While students at UW-Madison reveled in their snow day glory Tuesday night, Wisconsin state legislators took refuge in the Capitol to listen to Gov. Scott Walker's first State of the State address. The governor used the stage to praise his legislators, promote smaller government and, of course, cheer on the Green Bay Packers.
Throughout his speech, Walker hit on similar topics and ideals that President Obama expressed during his State of the Union last week. Like Obama, Walker used his speech to unite legislators, call for sacrifices and clarify that there is a
real need for government reform.
Walker's speech was effective at bringing the legislators together, at least for one night. He stressed that job creation was his priority as governor, and that's a goal both parties can agree is worth the effort. Though there may be a lot of things Walker and Democrats do not agree on, it was nice to hear the governor go above partisanship and focus on the shared goal of helping Wisconsin get back to work.
For comparison's sake, during the California State of the State, Gov. Jerry Brown was more confrontational with his opposing party, calling Republicans out for not agreeing on a ballot measure to raise taxes. He even went so far as to tell Republicans they should be clapping more during his speech. It is good to know that Wisconsin's governor is more mature than Gov. Brown, even though he's 30 years his junior.
But if Walker's sensible tone was a strength of his speech, its vagueness was a glaring weakness. Often times he just offered ideas like frugality and moderation to help reform government. He is right to mention these ideas, especially with the state in such a dire fiscal condition. But to be honest, it got old hearing Walker drone on about these abstract concepts and not give specific details as to how he will implement them in the future.
Tuesday night was a perfect time for Walker to describe some major government cut-backs. However, he only gave one example of the government saving a considerable amount of money when he described the $600 million in saving on the Zoo Interchange project. This was a powerful example, but his point could have been even stronger if he gave other concrete plans to achieve this level of fiscal responsibility on the whole.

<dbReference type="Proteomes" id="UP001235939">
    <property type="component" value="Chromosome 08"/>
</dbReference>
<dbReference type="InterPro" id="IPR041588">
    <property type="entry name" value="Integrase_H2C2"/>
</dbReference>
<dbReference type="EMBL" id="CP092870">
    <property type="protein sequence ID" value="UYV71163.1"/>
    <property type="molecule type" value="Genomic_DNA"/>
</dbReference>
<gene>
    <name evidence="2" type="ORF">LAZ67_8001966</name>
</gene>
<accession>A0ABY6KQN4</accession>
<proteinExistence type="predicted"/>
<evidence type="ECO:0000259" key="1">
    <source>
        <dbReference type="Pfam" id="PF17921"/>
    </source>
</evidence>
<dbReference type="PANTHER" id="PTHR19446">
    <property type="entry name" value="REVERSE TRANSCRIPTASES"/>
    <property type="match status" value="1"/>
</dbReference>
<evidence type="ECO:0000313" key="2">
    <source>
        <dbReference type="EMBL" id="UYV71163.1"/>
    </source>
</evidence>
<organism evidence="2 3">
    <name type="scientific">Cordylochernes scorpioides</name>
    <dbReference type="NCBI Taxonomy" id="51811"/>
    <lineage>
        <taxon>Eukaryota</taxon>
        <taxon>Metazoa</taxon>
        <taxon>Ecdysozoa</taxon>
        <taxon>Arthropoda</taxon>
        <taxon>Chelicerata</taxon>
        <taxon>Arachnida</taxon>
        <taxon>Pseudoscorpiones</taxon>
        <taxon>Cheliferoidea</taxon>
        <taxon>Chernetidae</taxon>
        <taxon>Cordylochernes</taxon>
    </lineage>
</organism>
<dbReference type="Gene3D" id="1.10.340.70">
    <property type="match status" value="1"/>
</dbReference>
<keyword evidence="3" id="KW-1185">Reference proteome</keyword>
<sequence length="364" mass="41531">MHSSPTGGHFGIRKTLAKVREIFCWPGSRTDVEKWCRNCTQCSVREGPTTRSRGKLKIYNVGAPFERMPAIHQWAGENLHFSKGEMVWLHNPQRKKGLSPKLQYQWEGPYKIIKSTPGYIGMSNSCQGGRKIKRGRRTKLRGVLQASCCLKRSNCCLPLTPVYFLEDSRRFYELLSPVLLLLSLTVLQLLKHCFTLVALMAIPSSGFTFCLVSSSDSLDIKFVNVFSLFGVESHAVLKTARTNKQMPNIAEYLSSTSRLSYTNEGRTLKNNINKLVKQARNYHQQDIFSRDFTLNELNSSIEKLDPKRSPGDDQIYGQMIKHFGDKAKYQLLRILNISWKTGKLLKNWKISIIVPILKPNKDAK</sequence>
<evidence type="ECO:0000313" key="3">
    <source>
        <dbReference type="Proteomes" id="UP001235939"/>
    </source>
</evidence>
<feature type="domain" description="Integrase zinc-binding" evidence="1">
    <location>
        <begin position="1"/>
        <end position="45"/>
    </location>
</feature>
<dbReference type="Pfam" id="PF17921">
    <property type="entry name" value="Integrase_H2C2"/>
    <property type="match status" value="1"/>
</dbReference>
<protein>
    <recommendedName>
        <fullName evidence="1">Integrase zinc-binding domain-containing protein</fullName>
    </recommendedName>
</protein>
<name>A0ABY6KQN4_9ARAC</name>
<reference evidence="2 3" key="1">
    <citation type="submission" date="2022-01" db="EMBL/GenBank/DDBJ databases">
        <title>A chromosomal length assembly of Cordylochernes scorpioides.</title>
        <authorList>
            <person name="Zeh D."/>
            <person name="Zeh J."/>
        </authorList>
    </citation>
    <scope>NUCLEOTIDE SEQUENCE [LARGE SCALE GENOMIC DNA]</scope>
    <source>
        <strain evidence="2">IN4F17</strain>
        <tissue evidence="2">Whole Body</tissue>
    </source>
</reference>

Walker was not light on details on when it came to reforming public employees' benefits. Like many other states, Wisconsin's public pensions are placing a burden on the state's taxpayers. It was important that Walker addressed this issue, because without some sort of reform, Wisconsin will soon be in even deeper financial problems than they are now.
Walker wisely proposed that public employees contribute 5 percent to their pensions and 6 percent more to their health-care premiums. This will reduce the stress that pensions place on the budget. This is the level of detail that would have been appreciated when he was talking about being frugal and practicing moderation.
In reality though, Tuesday night's State of the State is not what matters. Although his speech was vague and did not provide many plans or projects, his past actions have definitely spoken louder than his words.
So far, he has rejected the high-speed rail, something that would end up costing Wisconsin millions of dollars in the future. He has shown that he is truly a man of action by getting most of his business policies passed in his first two months as governor.
He's shown he can lead by working with both Democrats and Republicans to introduce tax credits for businesses relocating to Wisconsin.
So as long as Walker continues pushing for private-sector job growth, keeps making wise fiscal decisions and drafts a budget that puts Wisconsin in a good fiscal situation, I'll forgive him for having a mediocre speech with way too many Packers references in it.
Matt Beaty is a sophomore majoring in mathematics and computer science. Please send all feedback to email@example.com.